Use this URL to cite or link to this record in EThOS: https://ethos.bl.uk/OrderDetails.do?uin=uk.bl.ethos.777979
Title: The effect of hydration and chemical treatments on natural fibres
Author: Ali, Naima
ISNI:       0000 0004 7963 7433
Awarding Body: Imperial College London
Current Institution: Imperial College London
Date of Award: 2018
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Abstract:
This Thesis reports on an investigation of the interaction of keratin fibres with different actives both in liquid and vapour phases. The extent and rate of small molecule uptake with the virgin human and chemically treated hair fibres via experimental sorption was studied with molecules designed to modify keratin chemistry, ammonia and mono-ethanol amine, as well as water vapour and selected organic molecules. Thermal, mechanical characterisation, protein loss and SEM were also performed. The diffusion kinetics of MEA into keratin fibres for 0.1-5% v/v MEA in water at 30 and 50oC exhibited two clear regimes of sorption behaviour. Single fibre tensile tests showed that the Young's modulus and the tensile failure stress for 5% MEA treated fibres were 50% lower after 9 hours of treatment. SEM images and protein content analysis evidenced significant surface damage as well as high levels of protein loss, confirming for the first time this important damage process. The additives salicylic acid and isosteryl isosterate were shown to reverse the moisture losses associated with significant fibre damage e.g. 5% MEA. A range of hydrophobic and hydrophilic sorbates confirmed the hydrophilic sorption behaviour of hair. Gravimetric water sorption experiments confirmed that chemically induced damage affected levels of water and organic vapour sorption by hair. Non-polar sorbates exhibited low uptake for both damaged and virgin hair. The presence of hysteresis in all samples may be related to the swelling upon sorption. Ramped sorption experiments confirmed a potential transition event at 64% RH, which maybe the relative humidity glass transition of the fibres. A novel inverse gas chromatographic method for determining the surface area of virgin hair to be 0.22 m2/g and for damaged fibres 0.12 m2/g. The effect of humidity on the surface area of hair for the first time is also reported, showing clear humidity induced swelling of the fibres.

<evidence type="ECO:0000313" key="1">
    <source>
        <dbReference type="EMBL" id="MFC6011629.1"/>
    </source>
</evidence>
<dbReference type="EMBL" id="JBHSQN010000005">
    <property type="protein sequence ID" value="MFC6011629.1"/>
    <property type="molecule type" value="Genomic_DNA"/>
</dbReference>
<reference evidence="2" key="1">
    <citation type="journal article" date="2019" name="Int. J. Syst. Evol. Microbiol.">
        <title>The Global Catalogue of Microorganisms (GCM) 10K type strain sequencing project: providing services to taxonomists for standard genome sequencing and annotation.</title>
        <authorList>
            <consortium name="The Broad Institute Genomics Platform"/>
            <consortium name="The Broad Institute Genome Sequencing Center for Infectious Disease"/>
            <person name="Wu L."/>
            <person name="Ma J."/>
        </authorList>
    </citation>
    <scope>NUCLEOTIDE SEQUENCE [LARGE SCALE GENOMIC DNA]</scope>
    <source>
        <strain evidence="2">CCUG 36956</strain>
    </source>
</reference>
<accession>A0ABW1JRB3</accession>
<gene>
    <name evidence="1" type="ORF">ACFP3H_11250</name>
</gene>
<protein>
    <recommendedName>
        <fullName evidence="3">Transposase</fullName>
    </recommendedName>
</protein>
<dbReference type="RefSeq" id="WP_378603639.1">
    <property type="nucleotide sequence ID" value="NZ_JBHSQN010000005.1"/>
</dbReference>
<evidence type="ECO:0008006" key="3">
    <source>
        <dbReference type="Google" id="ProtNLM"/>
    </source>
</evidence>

Supervisor: Williams, Daryl Sponsor: Engineering and Physical Sciences Research Council ; Procter & Gamble Company
Qualification Name: Thesis (Ph.D.) Qualification Level: Doctoral
EThOS ID: uk.bl.ethos.777979  DOI:
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